Tripp Jones has now opened his own shadowy company (called 21c) that specializes in developing the type of public-private partnerships that allowed the Mentor Network to flourish financially.

He reveals in his bio that he served as a leading member of Mentor’s executive team for eight years:


“He and his colleagues worked with their private equity sponsors to successfully complete 45 acquisitions in order to scale and diversify MENTOR’s services from $250 million in revenue operating in 13 states to $1.1 billion in revenue in 38 states with 25,000 employees. While at MENTOR, Tripp Jones focused largely on building the systems to enable the company to manage explosive growth, extensive service-line expansion, complex integration of operations.”


From there, Jones went on to serve as co-managing director at a company called New Profit, where he helped build a “social finance advisory firm” called Third Sector Capital Partners.

Jones and other perpetrators of this giant for-profit foster care firm are sheltered by powerful corporate cartels, which are making new demands for public-private profit opportunities. Jones sits on the boards of MassINC., New Profit, Time and LearningThird Sector Capital Partners, MA Juvenile Justice PFS Initiative, and the Building on What Works Coalition.


And this is where education activists need to pay attention.

Edweek reports that the Gates Foundation and the Zuckerberg-Chan initiative have jointly funded a $12 million initiative to support new ways of tailoring classroom instruction to individual students.


The recipient of their grant is none other than New Profit.

New Profit and Third Sector Capital, both major proponents of the controversial and highly unethical “Pay for Success” model of public financing, are now closely linked with powerful education organizations and lobbyists:


In 2014, New Profit – along with the Chan-Zuckerberg Initiative – sponsored a series of meetings with a group called Convergence, in which major education policy-players – including the presidents of both major teacher’s unions – developed what they dubbed a “Transformational Vision of Education” – a “vision” that is little more than a call to transform public education to a data-mining industry that will allow for-profit companies, much like Mentor, to profit off the backs of children.


The Intercept published its own report of the Congressional hearings, which fails to link the actual congressional report, or the new Buzzfeed coverage.  Damage-control may be a more accurate term than report, in fact, because it also fails to even mention the resulting legislation‘‘Child Welfare Over-sight and Accountability Act of 2017.’’


In an particularly Orwellian twist, the Intercept article recommends a bill put forward last year which would put federal family assistance programs and foster assistance together into one program, stipulating that only prevention services classified as “promising,” “supported,” or “well-supported,” based on an evidence structure developed by the California Evidence-Based Clearinghouse, would be eligible for reimbursement.


That same California Evidence-Based Clearing House has given its endorsement to the Mentor Network’s own proprietary “evidence-based Family Centered Treatment® program.”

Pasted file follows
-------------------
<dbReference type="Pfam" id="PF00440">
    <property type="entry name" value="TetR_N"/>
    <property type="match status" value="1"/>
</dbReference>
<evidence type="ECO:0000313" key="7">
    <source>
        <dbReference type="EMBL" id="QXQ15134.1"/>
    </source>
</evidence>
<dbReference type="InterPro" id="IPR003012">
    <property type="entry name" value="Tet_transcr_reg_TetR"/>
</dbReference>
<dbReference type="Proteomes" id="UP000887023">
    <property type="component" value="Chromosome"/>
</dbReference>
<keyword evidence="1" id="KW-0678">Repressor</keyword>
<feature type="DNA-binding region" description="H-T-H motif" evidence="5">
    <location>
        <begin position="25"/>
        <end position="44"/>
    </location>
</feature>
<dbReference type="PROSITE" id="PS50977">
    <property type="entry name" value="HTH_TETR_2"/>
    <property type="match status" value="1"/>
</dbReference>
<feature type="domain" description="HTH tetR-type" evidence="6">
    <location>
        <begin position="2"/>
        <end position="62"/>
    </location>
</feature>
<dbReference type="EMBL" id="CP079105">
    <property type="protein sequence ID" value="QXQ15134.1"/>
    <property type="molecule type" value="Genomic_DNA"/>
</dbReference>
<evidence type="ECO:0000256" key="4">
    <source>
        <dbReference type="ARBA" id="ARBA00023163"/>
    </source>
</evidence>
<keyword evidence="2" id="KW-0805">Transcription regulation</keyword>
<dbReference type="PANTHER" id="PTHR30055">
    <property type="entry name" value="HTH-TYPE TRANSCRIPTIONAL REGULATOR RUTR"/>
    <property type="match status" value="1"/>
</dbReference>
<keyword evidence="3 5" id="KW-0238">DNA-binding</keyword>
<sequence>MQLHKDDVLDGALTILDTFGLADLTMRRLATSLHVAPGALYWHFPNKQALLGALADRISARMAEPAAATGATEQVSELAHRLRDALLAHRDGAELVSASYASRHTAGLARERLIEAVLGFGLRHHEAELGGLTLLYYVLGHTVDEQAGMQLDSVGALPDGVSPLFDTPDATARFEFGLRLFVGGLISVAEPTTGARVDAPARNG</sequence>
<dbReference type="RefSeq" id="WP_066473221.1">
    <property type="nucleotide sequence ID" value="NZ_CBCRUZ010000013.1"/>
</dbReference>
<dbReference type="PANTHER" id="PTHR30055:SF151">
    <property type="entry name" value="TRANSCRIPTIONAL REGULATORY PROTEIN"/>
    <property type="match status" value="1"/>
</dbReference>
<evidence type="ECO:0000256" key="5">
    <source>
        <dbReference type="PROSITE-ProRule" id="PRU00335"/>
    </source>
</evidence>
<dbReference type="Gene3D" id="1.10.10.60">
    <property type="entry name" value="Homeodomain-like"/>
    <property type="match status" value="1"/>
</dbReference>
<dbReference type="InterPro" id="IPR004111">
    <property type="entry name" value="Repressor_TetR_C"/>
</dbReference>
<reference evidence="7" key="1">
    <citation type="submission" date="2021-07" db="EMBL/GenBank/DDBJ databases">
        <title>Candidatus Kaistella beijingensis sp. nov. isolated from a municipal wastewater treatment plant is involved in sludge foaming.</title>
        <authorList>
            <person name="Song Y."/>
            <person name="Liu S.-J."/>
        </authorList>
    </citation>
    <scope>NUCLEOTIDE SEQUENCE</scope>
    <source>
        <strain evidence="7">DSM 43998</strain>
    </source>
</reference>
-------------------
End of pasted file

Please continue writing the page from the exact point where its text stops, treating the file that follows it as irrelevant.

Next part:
FCT© can target children and families in community settings (like “Community Schools”) for its therapeutic intervention, and then designate its own for-profit foster home network as a successful planned placement from their therapy. 


With that system, Mentor was able to claim 89% success in meeting “permanency goals” during the whole horror show described in the Congressional report.


The Mentor Network operates under a corporate name of Civitas Solutions.  Intercept reported that Civitas’ publicly traded stock dropped suddenly when the Congressional Report was released, then rebounded in a couple of days as it became clear there would be no coverage or follow-up.

Media outlets like the Intercept (but not BuzzFeed)  limit their coverage to this one firm, rather than demanding an investigation of the public-private structures and their architects (like  FCT© and Tripp Jones ) that allow organizations like Mentor to profit off the backs of our most vulnerable populations.

Sadly, this should surprise no one.


The Intercept receives most of its funding from the Omidyar Network, which is deeply linked to the development of the very same pay-for-success schemes that Tripp Jones is building.   Omidyar invested one million dollars in New Profit back in 2000 – and has remained linked to them through many channels.


These groups are now busy turning our public education system into one that can be profit-mined as thoroughly as the foster care system.


And so it is up to us, parents and other engaged citizens, to spread the word about what is happening to children, and to make it stop."


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Blockchain: Chock Full of Problems for Medical Data Privacy // Jessica Berger, MLIS, CIPM

Blockchain: Chock Full of Problems for Medical Data Privacy // Jessica Berger, MLIS, CIPM | Social Impact Bonds and "Pay For Success" Programs |

By Jessica Berger

"Readers are invited to challenge my position.  This technology is in its nascence and more is yet to come….


Blockchain undermines The Fair Information Practices Principle of Participation